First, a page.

On Friday Human Rights Watch released a recording that it maintains is of Pakistan's Attorney General, acknowledging that the nations parliamentary elections scheduled for Monday will be "massively rigged."
Human Rights Watch said the recording was made by a journalist during a telephone interview with Attorney General Malik Qayyum. The AG interrupted the interview with the journalist to take a second call, but failed to disconnect the first, thus allowing his end of the second conversation to be overheard and recorded.
The AG interrupted the interview with the journalist to take a second call, but failed to disconnect the first, thus allowing his end of the second conversation to be overheard and recorded.
Human Rights Watch said a journalist made the recording during a telephone interview with Attorney General Malik Qayyum when Qayyum took a second call without disconnecting the first, allowing his end of the second conversation to be overheard and recorded.
The recording was released a day after Pakistani president Pervez Musharref warned the opposition that they must accept the outcome of Monday's elections, and not take to the streets in protest. (Where, pray tell, has this man been???)
"Let there be no doubt that anyone will be allowed to resort to lawlessness in the garb of allegations about rigging in the elections," Musharraf was quoted as telling a seminar of government officials in Islamabad by the state-run Associated Press of Pakistan. "Let this serve as a warning to all those who think they can disturb the peace of the country. They will not be allowed. Do not test the resolve of the government."
"No agitation, anarchy or chaos can be acceptable," he said. "I assure you that the elections will be fair, free, and transparent and peaceful."
Fears of vote-rigging have been fed by polls that show the Pakistani Peoples Party and other opposition parties on the verge of capturing enough seats to toss Musharraf out on his (now un-uniformed) ass for abrogating the nations constitution last year so he could consolidate his power.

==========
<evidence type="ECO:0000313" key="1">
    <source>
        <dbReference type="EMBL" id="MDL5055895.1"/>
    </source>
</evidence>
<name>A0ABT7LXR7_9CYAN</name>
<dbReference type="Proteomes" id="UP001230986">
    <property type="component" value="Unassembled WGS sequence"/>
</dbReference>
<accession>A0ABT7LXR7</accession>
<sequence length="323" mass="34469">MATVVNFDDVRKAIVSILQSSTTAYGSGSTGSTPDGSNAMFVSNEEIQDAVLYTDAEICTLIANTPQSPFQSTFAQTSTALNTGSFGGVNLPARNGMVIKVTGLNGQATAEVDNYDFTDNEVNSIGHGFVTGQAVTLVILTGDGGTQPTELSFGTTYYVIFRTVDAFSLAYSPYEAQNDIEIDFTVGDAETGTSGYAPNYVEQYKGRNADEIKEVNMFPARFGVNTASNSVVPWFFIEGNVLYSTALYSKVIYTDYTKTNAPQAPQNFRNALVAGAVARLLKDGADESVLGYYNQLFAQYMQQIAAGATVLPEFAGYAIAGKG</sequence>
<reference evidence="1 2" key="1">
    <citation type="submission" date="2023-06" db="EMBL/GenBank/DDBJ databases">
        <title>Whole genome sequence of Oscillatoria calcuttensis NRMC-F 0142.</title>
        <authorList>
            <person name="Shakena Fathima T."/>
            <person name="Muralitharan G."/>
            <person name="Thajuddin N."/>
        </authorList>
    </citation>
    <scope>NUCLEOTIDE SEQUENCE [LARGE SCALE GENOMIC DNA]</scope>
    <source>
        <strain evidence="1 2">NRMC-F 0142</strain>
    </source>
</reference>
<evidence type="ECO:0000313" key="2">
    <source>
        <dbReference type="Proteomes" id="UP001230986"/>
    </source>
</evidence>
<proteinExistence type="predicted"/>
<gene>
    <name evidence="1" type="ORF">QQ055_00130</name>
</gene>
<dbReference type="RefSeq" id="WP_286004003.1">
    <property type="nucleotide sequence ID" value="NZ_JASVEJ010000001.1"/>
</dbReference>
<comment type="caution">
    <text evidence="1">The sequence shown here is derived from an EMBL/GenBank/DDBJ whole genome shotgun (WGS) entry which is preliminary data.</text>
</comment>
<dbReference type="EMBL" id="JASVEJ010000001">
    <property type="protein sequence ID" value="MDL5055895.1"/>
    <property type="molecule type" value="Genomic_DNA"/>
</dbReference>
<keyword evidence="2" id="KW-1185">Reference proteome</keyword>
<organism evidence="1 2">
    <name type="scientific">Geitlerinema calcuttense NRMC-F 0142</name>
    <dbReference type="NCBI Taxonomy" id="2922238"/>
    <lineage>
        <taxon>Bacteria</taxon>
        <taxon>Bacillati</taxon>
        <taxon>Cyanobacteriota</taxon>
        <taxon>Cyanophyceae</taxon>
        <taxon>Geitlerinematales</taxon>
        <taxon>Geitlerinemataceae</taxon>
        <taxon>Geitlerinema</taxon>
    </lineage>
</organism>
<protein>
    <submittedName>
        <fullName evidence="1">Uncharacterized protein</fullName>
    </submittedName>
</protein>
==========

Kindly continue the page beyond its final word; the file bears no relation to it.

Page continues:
Musharraf's standing, and that of the Pakistan Muslim League-Q, also has been hurt by skyrocketing prices, shortages of electricity, gas and wheat, a failure to contain the Islamic insurgency based in the tribal area bordering Afghanistan and Pakistan's support for the Bush administration's fight against al Qaida.
"There have been numerous allegations of irregularities, including arrests and harassment of opposition candidates and party members. There are also allegations that state resources, administration, and state machinery are being used to the advantage of candidates backed by President Pervez Musharraf," Human Rights Watch said in a statement.
Human Rights Watch said it had tried repeatedly to contact Qayyum, a staunch supporter of Musharraf, but had been unable to reach him.
On Thursday Asif Ali Zadari, the widower of slain former Prime Minister Benazir Bhutto, held a final rally of members of her Pakistani Peoples Party in the same park where his wife gave her first political address three decades ago.
Security was high and reflected an upsurge in suicide attacks that have included attacks on opposition rallies and gatherings. Police sharpshooters took up positions on rooftops and scanned the crowds while commandos dressed in black from head to toe stood among the security personnel who ringed the stage.
In a sign of the times, the stage was set back from the barricades that kept the crowd a safe distance from the stage, and Ms. Bhutto's husband spoke from behind a podium of bulletproof glass and steel.
Without naming Musharraf, Mr. Zardari said that it was time to change the system. "Benazir was a martyr. She believed in you, in the brothers and sisters, and I also believe in you," he proclaimed.
And that's all well and good - so long as the elections are fair.